God welcomes our laments over what was lost, but staying there indefinitely is unwise. Pastor and theologian John Piper gives this advice to those who suffer: “Occasionally, weep deeply over the life that you hoped would be. Grieve the losses. Feel the pain. Then wash your face, trust God, and embrace the life that he’s given you.” As a follower of Jesus Christ, your identity is rooted in much more than your job title or your physical abilities. You may have an unpredictable body, but you have an unchanging, trustworthy Savior. For those who are in Christ, the Bible says you are:
- Fearfully and wonderfully made (Psalm 139:4)
- Bought with a price (1 Corinthians 6:20)
- Hidden with Christ in God (Colossians 3:3)
- A new creature (2 Corinthians 5:17)
- Sealed for the day of redemption (Ephesians 4:30)
- Purposeful (Ephesians 2:10)
- Created for His glory (Isaiah 43:7)
Chronic illness doesn’t change any of these things. As a gentle caution, Joni Eareckson Tada (a quadriplegic and founder of the Joni and Friends disability ministry) says we must study Christ more than seeking to find who we are. “As you reach inside the layers of Jesus, you see more of yourself, transformed by the very discipline of knowing him better.”
Meditating on Christ gives us perspective on our identities and circumstances despite chronic illness.
Finding Hope and Joy in the Ambiguity
While the timeline on grief from chronic illness is indefinite and often unending, Christ-centered hope helps us build endurance in this journey of faith and suffering.
Dr. Boss suggests seeking help in both therapy and community. We don’t need to suffer alone, and inviting others into our pain allows His church to exercise compassion and attend to the hurting as God intends. Isolation is fertile ground for anxiety, loneliness and depression. At times, professional help and medicine may be needed.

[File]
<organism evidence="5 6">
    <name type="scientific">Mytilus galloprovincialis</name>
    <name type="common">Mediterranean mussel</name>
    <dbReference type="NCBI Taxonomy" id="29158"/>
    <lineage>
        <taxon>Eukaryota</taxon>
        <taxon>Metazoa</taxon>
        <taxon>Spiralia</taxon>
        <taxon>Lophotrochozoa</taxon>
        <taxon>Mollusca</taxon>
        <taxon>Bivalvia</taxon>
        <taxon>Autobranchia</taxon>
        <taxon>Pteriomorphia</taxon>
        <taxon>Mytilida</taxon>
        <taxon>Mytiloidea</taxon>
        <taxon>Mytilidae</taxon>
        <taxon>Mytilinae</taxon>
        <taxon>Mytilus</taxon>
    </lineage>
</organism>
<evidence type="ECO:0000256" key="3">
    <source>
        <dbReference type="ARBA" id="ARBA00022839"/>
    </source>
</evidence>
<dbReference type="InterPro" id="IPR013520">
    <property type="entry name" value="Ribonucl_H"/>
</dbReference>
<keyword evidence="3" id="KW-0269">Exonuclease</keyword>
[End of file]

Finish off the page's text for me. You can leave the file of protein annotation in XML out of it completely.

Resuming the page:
Additionally, Dr. Boss recommends celebrating what remains, like a friendship that endures, and uncovering hope for the future, such as discovering a new hobby or reimagining new opportunities (like working from home). This is even more true for the believer.
We can celebrate our current lives because God’s care is always present. Joy can co-exist with suffering, and having a grateful heart that celebrates life’s gifts helps us balance our grief. Keeping a journal of physical and spiritual gifts helps remind us of God’s goodness.
And meditating on the hope we have in God this side of heaven, helps us see the good even in a life of ambiguous loss. Take a look at these verses:
Therefore let us be grateful for receiving a kingdom that cannot be shaken, and thus let us offer to God acceptable worship, with reverence and awe. (Hebrews 12:28, ESV)
Bless the LORD, O my soul, and all that is within me, bless his holy name!
Bless the LORD, O my soul, and forget not all his benefits,
who forgives all your iniquity, who heals all your diseases,
who redeems your life from the pit, who crowns you with steadfast love and mercy,
who satisfies you with good so that your youth is renewed like the eagle’s. (Psalm 103:1-5, ESV)
This is my comfort in my affliction, that your promise gives me life. (Psalm 119:50, ESV)
So we do not lose heart. Though our outer self is wasting away, our inner self is being renewed day by day. For this light momentary affliction is preparing for us an eternal weight of glory beyond all comparison, as we look not to the things that are seen but to the things that are unseen. For the things that are seen are transient, but the things that are unseen are eternal.
(2 Corinthians 4:16-18, ESV)